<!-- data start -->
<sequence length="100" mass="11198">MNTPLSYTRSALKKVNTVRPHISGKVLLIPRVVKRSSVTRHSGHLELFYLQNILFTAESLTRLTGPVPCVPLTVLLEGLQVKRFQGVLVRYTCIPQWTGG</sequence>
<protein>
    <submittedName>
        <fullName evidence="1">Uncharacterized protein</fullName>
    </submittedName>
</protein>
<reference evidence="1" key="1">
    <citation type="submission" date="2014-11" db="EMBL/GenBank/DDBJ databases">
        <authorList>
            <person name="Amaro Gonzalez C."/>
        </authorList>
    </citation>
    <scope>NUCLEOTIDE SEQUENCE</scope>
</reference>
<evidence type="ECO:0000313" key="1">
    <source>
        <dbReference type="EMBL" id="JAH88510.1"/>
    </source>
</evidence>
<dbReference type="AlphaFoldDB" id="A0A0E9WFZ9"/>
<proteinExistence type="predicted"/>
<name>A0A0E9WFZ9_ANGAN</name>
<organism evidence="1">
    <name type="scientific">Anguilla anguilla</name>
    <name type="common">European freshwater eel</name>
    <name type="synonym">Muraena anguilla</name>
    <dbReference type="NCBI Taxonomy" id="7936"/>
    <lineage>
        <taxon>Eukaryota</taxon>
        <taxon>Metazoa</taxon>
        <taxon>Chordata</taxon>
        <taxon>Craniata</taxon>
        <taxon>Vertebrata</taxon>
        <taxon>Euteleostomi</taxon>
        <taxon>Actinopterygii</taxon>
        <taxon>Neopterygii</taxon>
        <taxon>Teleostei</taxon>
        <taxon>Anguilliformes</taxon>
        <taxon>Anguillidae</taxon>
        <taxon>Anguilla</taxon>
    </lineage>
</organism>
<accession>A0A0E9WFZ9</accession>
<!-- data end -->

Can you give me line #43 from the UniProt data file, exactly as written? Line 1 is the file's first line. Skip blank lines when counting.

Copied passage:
<accession>A0A0E9WFZ9</accession>